Over 300 species of grass exist in British Columbia, playing important roles in agricultural and grazing practices.
Grass can be distinguished from sedges and rushes by their stems which are round in cross section, are jointed, and are almost always hollow. The leaves of most grasses sheath the stem before diverging as a blade. Where the sheath and the blade join, there are two distinctive organs: the ligule ( thin membrane of fringe or hairs forming a collar around the stem) and the auricles (ear-like lobes). Grass flowers are small but complex and are borne in the axils of a small inner bract, the palea, and a large outer bract, the lemma, which may have a bristle -like awn. The floret consists of the flower, lemma, and palea. The spikelet consists of the florets and glumes. They may be borne in an open, branching inflorescence (a panicle or raceme), or directly to the stem (a spike).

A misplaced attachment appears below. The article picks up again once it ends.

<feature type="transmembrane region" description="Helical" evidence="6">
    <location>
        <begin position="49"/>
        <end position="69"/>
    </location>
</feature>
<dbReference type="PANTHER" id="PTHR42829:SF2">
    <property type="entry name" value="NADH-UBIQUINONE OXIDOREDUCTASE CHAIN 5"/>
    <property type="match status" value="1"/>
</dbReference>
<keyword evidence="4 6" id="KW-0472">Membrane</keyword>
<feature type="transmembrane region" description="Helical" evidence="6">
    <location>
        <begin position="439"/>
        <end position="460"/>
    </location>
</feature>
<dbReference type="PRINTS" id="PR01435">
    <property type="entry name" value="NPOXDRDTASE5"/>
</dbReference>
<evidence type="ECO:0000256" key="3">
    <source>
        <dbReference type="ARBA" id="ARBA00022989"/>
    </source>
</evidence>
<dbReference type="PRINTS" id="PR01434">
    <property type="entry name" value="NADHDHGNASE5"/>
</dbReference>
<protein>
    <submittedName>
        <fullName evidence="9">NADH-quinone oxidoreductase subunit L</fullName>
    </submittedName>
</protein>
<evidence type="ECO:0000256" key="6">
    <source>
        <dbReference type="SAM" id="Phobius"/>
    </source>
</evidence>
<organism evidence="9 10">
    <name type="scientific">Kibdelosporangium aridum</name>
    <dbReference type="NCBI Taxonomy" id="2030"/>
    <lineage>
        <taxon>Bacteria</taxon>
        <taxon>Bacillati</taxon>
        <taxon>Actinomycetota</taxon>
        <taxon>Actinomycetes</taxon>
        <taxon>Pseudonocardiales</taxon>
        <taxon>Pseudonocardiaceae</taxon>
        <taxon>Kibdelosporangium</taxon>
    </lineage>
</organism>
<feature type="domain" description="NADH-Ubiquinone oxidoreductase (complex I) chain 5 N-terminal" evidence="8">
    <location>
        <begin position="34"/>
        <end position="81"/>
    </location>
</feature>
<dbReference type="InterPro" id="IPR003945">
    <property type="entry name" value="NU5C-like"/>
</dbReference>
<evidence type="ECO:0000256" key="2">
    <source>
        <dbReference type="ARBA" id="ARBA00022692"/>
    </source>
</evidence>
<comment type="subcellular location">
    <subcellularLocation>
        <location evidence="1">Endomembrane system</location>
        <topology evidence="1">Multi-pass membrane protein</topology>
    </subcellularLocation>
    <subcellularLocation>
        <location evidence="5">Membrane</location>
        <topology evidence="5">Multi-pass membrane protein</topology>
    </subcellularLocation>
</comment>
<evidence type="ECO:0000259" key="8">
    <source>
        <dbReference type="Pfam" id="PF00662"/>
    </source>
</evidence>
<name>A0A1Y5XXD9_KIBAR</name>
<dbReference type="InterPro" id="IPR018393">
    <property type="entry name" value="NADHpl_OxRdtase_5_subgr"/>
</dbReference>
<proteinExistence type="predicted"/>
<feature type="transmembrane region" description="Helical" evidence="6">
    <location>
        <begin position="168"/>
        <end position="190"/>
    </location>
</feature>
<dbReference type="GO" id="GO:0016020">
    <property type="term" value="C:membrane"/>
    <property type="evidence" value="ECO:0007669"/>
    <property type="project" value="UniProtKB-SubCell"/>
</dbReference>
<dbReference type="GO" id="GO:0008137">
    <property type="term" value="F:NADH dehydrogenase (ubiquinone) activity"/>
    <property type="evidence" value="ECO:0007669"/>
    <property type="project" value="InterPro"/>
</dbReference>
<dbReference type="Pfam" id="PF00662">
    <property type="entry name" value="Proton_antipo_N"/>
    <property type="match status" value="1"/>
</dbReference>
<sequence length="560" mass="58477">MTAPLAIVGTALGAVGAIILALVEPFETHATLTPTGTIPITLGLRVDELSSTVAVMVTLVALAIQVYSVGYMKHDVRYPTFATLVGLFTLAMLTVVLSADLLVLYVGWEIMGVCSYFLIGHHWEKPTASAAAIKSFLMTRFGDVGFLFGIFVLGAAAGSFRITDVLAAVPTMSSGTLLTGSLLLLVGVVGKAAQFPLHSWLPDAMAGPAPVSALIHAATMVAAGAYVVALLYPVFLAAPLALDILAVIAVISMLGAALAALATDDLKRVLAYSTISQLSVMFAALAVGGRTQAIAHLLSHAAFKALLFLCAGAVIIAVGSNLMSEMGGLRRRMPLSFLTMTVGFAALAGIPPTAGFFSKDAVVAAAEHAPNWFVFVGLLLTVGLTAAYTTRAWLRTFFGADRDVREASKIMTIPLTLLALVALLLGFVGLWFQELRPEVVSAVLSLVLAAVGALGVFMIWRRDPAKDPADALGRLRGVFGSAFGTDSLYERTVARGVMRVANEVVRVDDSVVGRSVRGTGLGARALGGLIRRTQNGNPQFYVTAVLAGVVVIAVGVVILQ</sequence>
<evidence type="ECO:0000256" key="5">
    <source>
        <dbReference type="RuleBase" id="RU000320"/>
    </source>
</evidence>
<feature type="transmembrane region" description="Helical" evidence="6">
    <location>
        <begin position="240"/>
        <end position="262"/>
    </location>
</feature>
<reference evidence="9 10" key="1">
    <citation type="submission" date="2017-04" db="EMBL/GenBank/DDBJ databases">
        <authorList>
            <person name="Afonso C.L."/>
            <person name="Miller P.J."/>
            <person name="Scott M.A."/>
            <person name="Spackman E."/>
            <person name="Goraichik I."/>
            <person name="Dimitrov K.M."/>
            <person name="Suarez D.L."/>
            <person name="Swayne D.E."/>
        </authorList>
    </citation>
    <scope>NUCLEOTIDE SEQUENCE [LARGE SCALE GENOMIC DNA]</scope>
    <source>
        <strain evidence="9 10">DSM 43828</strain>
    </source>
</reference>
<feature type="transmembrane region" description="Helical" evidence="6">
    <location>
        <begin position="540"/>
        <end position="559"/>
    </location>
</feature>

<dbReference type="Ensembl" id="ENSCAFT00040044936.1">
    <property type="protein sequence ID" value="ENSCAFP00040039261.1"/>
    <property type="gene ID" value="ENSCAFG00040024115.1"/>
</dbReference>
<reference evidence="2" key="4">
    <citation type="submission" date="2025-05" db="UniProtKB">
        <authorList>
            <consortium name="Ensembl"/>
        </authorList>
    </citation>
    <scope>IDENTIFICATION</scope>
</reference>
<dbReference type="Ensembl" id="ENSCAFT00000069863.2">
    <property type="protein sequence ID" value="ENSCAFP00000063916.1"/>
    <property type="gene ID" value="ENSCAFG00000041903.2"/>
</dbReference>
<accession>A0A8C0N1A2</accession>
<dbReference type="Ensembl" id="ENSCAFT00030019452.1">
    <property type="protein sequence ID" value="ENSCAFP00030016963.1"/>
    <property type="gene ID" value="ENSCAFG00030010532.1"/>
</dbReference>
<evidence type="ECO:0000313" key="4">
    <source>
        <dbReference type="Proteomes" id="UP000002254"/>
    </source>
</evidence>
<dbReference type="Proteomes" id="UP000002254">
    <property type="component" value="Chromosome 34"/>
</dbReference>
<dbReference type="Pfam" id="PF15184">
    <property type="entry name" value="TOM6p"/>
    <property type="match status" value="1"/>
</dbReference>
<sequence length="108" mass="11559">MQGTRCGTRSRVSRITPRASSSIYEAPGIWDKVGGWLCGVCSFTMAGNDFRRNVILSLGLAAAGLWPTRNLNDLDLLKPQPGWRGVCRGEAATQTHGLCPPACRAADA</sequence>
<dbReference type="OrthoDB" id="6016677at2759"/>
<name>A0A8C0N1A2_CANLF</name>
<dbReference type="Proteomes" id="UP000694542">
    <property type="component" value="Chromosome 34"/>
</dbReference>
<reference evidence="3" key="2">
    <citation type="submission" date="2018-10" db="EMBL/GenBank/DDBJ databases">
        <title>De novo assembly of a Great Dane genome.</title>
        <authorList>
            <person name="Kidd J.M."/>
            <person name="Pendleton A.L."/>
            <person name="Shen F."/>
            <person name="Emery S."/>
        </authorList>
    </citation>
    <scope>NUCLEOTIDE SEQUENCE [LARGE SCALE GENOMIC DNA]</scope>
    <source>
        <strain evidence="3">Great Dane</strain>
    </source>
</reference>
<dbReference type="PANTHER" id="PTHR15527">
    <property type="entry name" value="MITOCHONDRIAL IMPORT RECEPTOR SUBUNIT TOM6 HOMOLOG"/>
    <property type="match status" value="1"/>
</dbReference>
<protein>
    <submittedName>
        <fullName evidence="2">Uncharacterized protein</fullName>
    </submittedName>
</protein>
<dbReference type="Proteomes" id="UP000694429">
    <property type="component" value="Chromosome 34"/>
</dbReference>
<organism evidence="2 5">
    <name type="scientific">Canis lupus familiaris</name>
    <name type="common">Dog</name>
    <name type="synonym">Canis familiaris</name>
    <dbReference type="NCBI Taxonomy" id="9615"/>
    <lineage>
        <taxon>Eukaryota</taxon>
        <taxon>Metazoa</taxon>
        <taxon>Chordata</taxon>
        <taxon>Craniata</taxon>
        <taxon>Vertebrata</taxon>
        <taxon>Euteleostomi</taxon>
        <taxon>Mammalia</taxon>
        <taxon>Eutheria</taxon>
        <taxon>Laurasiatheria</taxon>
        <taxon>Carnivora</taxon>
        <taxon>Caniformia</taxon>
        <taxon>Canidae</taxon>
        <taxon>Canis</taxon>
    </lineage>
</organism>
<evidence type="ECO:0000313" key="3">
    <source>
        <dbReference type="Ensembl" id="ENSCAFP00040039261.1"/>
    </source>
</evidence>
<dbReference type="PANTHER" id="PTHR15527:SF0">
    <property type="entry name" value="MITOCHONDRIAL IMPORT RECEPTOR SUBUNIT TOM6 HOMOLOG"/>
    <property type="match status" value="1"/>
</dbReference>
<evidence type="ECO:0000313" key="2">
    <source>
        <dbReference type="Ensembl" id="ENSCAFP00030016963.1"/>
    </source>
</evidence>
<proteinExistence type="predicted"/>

Specimens In the Field
Specimens Pressed for Collection
References: Lloyd, Parish, and Coupe. Plants of the Southern Interior British Columbia and the Inland Northwest. 1996. B.C. Ministry of Forests and Lone Pine Publishing.